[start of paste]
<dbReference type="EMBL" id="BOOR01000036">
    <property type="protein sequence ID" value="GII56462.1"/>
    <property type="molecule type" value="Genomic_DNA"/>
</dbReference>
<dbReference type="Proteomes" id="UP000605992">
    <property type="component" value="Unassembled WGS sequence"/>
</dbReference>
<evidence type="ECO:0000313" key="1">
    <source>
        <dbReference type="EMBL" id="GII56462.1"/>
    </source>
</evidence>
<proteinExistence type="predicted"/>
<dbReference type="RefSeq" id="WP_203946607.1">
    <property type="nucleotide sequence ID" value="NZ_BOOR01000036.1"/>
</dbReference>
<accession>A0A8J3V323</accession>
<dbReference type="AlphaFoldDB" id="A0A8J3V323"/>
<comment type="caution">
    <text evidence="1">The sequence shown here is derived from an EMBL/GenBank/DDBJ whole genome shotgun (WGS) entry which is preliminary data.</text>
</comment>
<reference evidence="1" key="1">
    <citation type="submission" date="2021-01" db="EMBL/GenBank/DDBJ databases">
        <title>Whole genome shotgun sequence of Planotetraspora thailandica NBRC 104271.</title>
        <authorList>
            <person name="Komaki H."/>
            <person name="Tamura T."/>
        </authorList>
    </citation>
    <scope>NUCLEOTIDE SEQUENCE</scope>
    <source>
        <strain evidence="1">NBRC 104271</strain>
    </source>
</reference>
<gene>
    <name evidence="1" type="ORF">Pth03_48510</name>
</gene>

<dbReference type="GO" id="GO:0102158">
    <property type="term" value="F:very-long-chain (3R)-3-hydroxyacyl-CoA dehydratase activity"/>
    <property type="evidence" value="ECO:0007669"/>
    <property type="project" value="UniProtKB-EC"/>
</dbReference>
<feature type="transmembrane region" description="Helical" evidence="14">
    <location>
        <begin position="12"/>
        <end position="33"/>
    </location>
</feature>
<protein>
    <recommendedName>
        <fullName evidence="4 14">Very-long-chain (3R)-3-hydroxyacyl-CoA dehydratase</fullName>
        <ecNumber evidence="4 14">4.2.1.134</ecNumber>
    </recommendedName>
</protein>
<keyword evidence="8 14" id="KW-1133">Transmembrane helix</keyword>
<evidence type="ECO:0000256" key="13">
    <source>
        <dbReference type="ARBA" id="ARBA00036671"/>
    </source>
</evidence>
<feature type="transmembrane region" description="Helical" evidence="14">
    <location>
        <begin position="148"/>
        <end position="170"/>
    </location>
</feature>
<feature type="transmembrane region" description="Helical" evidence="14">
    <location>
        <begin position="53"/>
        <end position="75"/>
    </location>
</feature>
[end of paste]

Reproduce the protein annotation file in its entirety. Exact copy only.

<dbReference type="EMBL" id="BOOR01000036">
    <property type="protein sequence ID" value="GII56462.1"/>
    <property type="molecule type" value="Genomic_DNA"/>
</dbReference>
<dbReference type="Proteomes" id="UP000605992">
    <property type="component" value="Unassembled WGS sequence"/>
</dbReference>
<evidence type="ECO:0000313" key="1">
    <source>
        <dbReference type="EMBL" id="GII56462.1"/>
    </source>
</evidence>
<proteinExistence type="predicted"/>
<dbReference type="RefSeq" id="WP_203946607.1">
    <property type="nucleotide sequence ID" value="NZ_BOOR01000036.1"/>
</dbReference>
<accession>A0A8J3V323</accession>
<dbReference type="AlphaFoldDB" id="A0A8J3V323"/>
<comment type="caution">
    <text evidence="1">The sequence shown here is derived from an EMBL/GenBank/DDBJ whole genome shotgun (WGS) entry which is preliminary data.</text>
</comment>
<reference evidence="1" key="1">
    <citation type="submission" date="2021-01" db="EMBL/GenBank/DDBJ databases">
        <title>Whole genome shotgun sequence of Planotetraspora thailandica NBRC 104271.</title>
        <authorList>
            <person name="Komaki H."/>
            <person name="Tamura T."/>
        </authorList>
    </citation>
    <scope>NUCLEOTIDE SEQUENCE</scope>
    <source>
        <strain evidence="1">NBRC 104271</strain>
    </source>
</reference>
<gene>
    <name evidence="1" type="ORF">Pth03_48510</name>
</gene>

<dbReference type="GO" id="GO:0102158">
    <property type="term" value="F:very-long-chain (3R)-3-hydroxyacyl-CoA dehydratase activity"/>
    <property type="evidence" value="ECO:0007669"/>
    <property type="project" value="UniProtKB-EC"/>
</dbReference>
<feature type="transmembrane region" description="Helical" evidence="14">
    <location>
        <begin position="12"/>
        <end position="33"/>
    </location>
</feature>
<protein>
    <recommendedName>
        <fullName evidence="4 14">Very-long-chain (3R)-3-hydroxyacyl-CoA dehydratase</fullName>
        <ecNumber evidence="4 14">4.2.1.134</ecNumber>
    </recommendedName>
</protein>
<keyword evidence="8 14" id="KW-1133">Transmembrane helix</keyword>
<evidence type="ECO:0000256" key="13">
    <source>
        <dbReference type="ARBA" id="ARBA00036671"/>
    </source>
</evidence>
<feature type="transmembrane region" description="Helical" evidence="14">
    <location>
        <begin position="148"/>
        <end position="170"/>
    </location>
</feature>
<feature type="transmembrane region" description="Helical" evidence="14">
    <location>
        <begin position="53"/>
        <end position="75"/>
    </location>
</feature>